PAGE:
8 of 8 people found this review helpful
Okay, y'gotta read Rough Country to get my title up there. But you gotta read it to have a good time too. Eric Conger brings Virgil Flowers to full bloom once again and he squeezes the stitching out of every character and plot twist that John Sandford imagined in this ass kickin' adventure. If you're looking for fun wrapped inside of a nice puzzle... here it be! I'll be reading another Virgil Flowers adventure with murder, wild folks and hot women. Why? Because this one was cool.
OH... BTW... don't start with this Flowers novel. Too many flashbacks to previous stories in this series. And most of them are spoilers if and when you go back to earlier books. So... do read this, but start earlier on with the series. You'll thank me... or John Sandford.
6 of 6 people found this review helpful
5.0 out of 5 stars A great new character who is still growing., October 15, 2009
By J.S. Banks (Mountain View, CA) - See all my reviews
First a word about the narrator: Eric Conger reads the novel. He does a great job. I was worried because Richard Ferrone is a the definitive interpreter of the Lucas Davenport "Prey" series. Conger is different, a little more laid back, and a perfect match for Sandford's new character, Virgil Flowers.
As for the story itself. The mystery is no great shakes, and one questionable lapse of judgement by our otherwise clever hero is a stutter in the plot. Still, as far as characterization and dialog, Sandford hasn't lost a beat. There is more to chuckle at as the author dials up the humor and lets a little of his inner Hiaasen out. A protagonist a lot less macho than Sandford's Lucas Davenport, quirky Virgil Flowers is younger than our fictional friend, Lucas, and so has a whole bunch of life ahead of him, with twists and turns we can only guess at, but that the author, John Sandford, will be happy to think up. Love this book.
19 of 21 people found this review helpful
I enjoy Virgil Flowers stories. This murder mystery is an easy listen with a number of characters to keep straight without being overwritten. The story is told in an interesting way without too much fluff. It held my attention from the very beginning with the mysterious sniper killing. I liked how Sandford described the murder scene and the search for clues along the swampy banks of a river. I could "see" the scene and felt like I was there watching rather than listening. There are twists and turns with a good bit of humor and a couple of interesting subplots weaved in and out of the storyline.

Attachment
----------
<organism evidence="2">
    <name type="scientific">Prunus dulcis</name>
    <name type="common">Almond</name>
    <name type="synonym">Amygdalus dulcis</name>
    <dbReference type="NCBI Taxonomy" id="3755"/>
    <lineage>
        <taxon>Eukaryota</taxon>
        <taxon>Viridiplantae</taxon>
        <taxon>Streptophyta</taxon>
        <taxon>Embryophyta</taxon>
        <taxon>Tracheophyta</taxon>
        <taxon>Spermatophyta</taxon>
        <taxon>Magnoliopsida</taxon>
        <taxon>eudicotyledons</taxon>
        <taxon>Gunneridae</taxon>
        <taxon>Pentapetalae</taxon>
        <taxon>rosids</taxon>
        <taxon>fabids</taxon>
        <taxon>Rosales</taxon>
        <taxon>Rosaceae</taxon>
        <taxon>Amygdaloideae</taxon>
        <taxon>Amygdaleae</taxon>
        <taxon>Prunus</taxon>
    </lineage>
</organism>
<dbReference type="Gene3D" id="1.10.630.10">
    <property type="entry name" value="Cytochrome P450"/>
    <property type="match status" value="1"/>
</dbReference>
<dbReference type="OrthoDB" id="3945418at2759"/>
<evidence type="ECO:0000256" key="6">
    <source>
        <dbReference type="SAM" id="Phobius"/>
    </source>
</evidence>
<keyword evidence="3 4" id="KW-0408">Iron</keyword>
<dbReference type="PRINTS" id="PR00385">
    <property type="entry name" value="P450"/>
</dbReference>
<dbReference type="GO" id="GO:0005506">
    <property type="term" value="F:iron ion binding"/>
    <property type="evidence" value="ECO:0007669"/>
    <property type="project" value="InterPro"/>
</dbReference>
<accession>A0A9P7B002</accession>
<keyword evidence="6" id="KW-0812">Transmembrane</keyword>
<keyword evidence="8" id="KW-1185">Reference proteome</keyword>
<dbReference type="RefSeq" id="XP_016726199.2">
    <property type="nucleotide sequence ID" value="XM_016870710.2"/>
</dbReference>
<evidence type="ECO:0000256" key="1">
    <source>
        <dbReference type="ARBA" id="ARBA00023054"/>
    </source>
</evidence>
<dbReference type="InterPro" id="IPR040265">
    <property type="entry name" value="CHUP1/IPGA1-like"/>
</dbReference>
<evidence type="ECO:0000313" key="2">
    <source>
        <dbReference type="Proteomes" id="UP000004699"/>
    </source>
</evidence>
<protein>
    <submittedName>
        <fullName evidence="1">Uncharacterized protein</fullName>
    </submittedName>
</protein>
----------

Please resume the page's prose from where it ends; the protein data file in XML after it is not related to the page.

Eric Conger is an excellent narrator. He performed the story very well.
5 of 5 people found this review helpful
i think this is the 3rd in sandford's "Virgil Flowers" series that i've listened to. I've enjoyed them all. Not the same as the Davenport series, but i think i like them just as much. Narration was good, story was good... i don't ask for much more.
5 of 5 people found this review helpful
I have always liked John Sandford's style of writing. I have read, and re-read, every book in the "Prey" series. Virgil Flowers character is excellent. I love his easy-going style. It's not often you find a state cop that drives a truck and pulls a boat wherever he goes! His writing style makes you feel like you are there in person. I grew up in central and northern MN and know this area very well. Now some 25 years later and living in the south, it makes me feel like I am back home when I read/listen to these books. The quality of the audio and narration is excellent.
4 of 4 people found this review helpful
It had mystery and humor, It was sexy and fun.
I was a little hesitant on buying this one because
sometimes Sandford will just push out a new novel
for us only because he feel he needs to.
With this one he REALLY enjoyed writing, I could feel it.
The story held my interest from start to finish,
got me wondering about new characters,
had great character build up and I found Virgil to
be rather sexy in this one.
I like the new character introduction, It's fun reading
Sandfords novels when laced with humor. Virgil develops
more of that in this book. Of course narrater Eric Conger
didn't hurt with his sex appeal lending his voice as Virgil
was a good choice.
9 of 10 people found this review helpful